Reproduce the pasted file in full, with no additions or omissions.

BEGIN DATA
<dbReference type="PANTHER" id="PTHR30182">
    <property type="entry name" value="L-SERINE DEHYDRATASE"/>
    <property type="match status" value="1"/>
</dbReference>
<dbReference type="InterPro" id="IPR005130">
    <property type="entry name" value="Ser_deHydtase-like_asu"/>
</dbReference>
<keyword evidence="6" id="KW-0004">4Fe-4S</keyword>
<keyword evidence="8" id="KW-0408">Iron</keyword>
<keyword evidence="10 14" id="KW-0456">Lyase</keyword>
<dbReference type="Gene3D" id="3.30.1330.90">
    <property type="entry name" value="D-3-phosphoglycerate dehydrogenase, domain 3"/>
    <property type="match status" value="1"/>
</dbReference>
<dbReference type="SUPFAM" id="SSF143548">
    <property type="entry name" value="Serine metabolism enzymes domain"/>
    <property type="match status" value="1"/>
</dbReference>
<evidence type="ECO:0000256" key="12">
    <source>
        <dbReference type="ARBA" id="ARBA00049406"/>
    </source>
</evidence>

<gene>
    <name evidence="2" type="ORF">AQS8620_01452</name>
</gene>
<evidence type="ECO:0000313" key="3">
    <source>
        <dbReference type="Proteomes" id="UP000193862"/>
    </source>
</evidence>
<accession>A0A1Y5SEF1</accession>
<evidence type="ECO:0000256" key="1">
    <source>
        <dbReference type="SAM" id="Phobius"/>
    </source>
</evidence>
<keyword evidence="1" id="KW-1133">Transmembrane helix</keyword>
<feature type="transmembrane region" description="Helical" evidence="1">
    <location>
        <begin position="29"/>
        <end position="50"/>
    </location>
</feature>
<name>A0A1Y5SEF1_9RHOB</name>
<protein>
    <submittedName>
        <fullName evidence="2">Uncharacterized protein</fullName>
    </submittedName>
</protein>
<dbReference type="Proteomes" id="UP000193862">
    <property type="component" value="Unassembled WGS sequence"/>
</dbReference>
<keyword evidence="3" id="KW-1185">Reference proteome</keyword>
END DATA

<dbReference type="PANTHER" id="PTHR30182">
    <property type="entry name" value="L-SERINE DEHYDRATASE"/>
    <property type="match status" value="1"/>
</dbReference>
<dbReference type="InterPro" id="IPR005130">
    <property type="entry name" value="Ser_deHydtase-like_asu"/>
</dbReference>
<keyword evidence="6" id="KW-0004">4Fe-4S</keyword>
<keyword evidence="8" id="KW-0408">Iron</keyword>
<keyword evidence="10 14" id="KW-0456">Lyase</keyword>
<dbReference type="Gene3D" id="3.30.1330.90">
    <property type="entry name" value="D-3-phosphoglycerate dehydrogenase, domain 3"/>
    <property type="match status" value="1"/>
</dbReference>
<dbReference type="SUPFAM" id="SSF143548">
    <property type="entry name" value="Serine metabolism enzymes domain"/>
    <property type="match status" value="1"/>
</dbReference>
<evidence type="ECO:0000256" key="12">
    <source>
        <dbReference type="ARBA" id="ARBA00049406"/>
    </source>
</evidence>

<gene>
    <name evidence="2" type="ORF">AQS8620_01452</name>
</gene>
<evidence type="ECO:0000313" key="3">
    <source>
        <dbReference type="Proteomes" id="UP000193862"/>
    </source>
</evidence>
<accession>A0A1Y5SEF1</accession>
<evidence type="ECO:0000256" key="1">
    <source>
        <dbReference type="SAM" id="Phobius"/>
    </source>
</evidence>
<keyword evidence="1" id="KW-1133">Transmembrane helix</keyword>
<feature type="transmembrane region" description="Helical" evidence="1">
    <location>
        <begin position="29"/>
        <end position="50"/>
    </location>
</feature>
<name>A0A1Y5SEF1_9RHOB</name>
<protein>
    <submittedName>
        <fullName evidence="2">Uncharacterized protein</fullName>
    </submittedName>
</protein>
<dbReference type="Proteomes" id="UP000193862">
    <property type="component" value="Unassembled WGS sequence"/>
</dbReference>
<keyword evidence="3" id="KW-1185">Reference proteome</keyword>